Pet Community Center was formed in March 2011 by caring community advocates who started a grassroots spay/neuter voucher program utilizing a network of veterinary clinics. After two years, the demand for spay/neuter services far outnumbered the available appointments in the network. Meanwhile our city still had a high shelter euthanasia rate (76% in 2012). We researched other cities saving the majority of their shelter animals and realized our city lacked key resources; namely Nashville was short 11,000 spay/neuter surgeries per year.
With support from the city of Nashville and a local animal loving community, we opened a spay/neuter clinic in June 2014. To date we have spayed or neutered more than 19,000 dogs and cats in our clinic.
We also opened Nashville’s first mobile wellness clinic, a veterinary clinic housed inside a 30-foot RV. The mobile clinic provides basic wellness services in underserved neighborhoods. The program was developed in response to data from Metro Animal Care and Control indicating lack of access to affordable veterinary care as a primary reason for pet owners surrendering their pet to the shelter. The mobile clinic launched in July 2015 and has served more than 8,200 pets.
· Since 2011 our organization has served more than 30,000 animals. Last year more than 66% of our spay/neuter surgeries were subsidized for pets of low-income residents or community cats.
· Dog and cat intake at Metro Animal Care and Control has fallen 50% since we were founded. The shelter’s live-release rate has increased from 27%, before our clinic opened, to 84% in 2016.
· We partner with 20 local animal welfare groups to provide surgeries to rescue animals and pets belonging to low-income pet owners.
Since 2011 our organization has served more than 30,000 animals (as of March 2017)
Efforts to provide targeted, free spay/neuter services to outdoor cats led to a decrease of 80% in the number of stray cats entering the city shelter from the target area. Countywide the number of cats entering the shelter decreased by 20%.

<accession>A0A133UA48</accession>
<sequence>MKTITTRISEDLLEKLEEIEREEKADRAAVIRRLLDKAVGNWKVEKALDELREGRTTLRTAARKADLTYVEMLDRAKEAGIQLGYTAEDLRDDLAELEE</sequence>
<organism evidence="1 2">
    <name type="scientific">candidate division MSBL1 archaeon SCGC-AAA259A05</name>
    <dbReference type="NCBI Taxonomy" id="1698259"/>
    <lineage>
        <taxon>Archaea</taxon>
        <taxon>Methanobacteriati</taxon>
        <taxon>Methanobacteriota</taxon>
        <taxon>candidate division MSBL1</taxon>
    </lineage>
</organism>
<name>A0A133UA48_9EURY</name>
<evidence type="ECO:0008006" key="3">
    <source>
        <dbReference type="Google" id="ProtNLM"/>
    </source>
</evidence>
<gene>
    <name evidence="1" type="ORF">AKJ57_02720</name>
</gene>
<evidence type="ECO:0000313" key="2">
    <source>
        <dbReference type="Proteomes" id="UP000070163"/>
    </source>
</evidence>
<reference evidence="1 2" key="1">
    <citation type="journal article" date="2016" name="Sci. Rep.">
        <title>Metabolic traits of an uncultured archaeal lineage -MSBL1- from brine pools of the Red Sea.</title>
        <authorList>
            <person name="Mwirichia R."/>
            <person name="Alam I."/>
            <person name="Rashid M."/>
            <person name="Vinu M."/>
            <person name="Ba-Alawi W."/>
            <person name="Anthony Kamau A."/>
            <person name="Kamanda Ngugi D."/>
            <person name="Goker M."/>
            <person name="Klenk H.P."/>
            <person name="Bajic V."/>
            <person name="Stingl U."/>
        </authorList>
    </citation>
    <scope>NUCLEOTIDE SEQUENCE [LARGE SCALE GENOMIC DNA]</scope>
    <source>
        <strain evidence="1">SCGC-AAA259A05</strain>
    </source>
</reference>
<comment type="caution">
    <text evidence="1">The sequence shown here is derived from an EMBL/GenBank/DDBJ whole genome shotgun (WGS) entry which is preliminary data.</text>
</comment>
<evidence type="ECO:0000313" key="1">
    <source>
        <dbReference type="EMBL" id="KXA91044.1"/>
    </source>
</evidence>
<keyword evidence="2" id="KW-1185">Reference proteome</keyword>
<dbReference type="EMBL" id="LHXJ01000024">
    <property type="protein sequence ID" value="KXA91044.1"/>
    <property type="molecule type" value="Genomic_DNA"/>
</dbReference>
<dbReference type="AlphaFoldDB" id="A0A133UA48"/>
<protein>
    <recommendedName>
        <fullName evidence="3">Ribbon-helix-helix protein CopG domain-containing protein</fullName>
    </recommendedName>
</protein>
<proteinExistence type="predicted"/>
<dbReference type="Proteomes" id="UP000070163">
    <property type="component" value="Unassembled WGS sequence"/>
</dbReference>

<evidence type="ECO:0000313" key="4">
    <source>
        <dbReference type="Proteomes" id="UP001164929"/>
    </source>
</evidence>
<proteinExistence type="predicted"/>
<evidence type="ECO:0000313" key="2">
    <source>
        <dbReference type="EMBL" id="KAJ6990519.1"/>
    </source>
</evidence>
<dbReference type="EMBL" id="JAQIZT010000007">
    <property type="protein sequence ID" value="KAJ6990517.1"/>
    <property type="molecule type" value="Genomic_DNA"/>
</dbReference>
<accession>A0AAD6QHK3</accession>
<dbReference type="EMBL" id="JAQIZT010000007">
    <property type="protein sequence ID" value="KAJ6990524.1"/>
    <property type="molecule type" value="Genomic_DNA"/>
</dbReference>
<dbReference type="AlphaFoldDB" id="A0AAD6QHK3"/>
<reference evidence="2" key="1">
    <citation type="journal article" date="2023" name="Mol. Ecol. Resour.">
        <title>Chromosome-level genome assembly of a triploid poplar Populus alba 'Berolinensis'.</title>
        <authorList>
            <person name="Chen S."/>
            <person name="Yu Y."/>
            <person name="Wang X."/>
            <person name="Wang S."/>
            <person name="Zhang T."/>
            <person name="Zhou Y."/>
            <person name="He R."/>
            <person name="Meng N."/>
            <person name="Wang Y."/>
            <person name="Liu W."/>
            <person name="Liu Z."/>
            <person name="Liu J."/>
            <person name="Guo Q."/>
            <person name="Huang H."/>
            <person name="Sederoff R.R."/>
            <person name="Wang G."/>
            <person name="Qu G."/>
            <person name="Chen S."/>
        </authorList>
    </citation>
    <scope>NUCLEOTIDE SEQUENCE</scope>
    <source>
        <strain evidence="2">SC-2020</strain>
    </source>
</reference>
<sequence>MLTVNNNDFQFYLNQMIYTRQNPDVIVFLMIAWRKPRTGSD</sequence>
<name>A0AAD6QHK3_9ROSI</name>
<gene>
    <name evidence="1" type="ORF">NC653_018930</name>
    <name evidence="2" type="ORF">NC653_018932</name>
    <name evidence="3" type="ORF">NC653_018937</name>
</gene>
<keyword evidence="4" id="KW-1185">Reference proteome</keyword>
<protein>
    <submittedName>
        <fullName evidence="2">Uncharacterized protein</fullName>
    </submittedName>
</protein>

Overall our efforts have created a decrease in shelter intake of 50% since Pet Community Center was founded in 2011. Euthanasia has also decreased from 76% in 2013 to 15% in 2015. This is attributable, in part, reductions in shelter intake produced by our programs, but also due to new policies implemented by new shelter leadership.
Number of Animals Served
Mobile Wellness Program:
Shelter Intake at Metro Animal Care and Control (dogs and cats)
Monthly Donors: Community Champion donors play an important role in helping pets in our community by making monthly donations that go directly to dogs and cats in need. Information can be found at http://petcommunitycenter.org/communitychampions/
Nashville metro area.
Pet Community Center is the proactive response to pet overpopulation and the high euthanasia rate in our community. Our goal is to prevent animals from becoming homeless by preventing the births of unwanted pets and by helping to keep pets in loving, forever homes.
We are focused on helping the most at-risk pets in our community by providing:
Low cost and free spay/neuter: Our goal is to make spay/neuter services accessible, convenient and affordable for everyone. Our East Nashville clinic provides low cost and free surgeries five days per week..
Trap-Neuter-Return services for community cats: Community cats are among the most at-risk populations of animals in shelters. The vast majority of kittens come from outdoor/unowned cats, which makes them a high priority for our programs. Sterilizing community cats is the most effective and humane way to keep cats out of shelters and reduce the population of outdoor cats.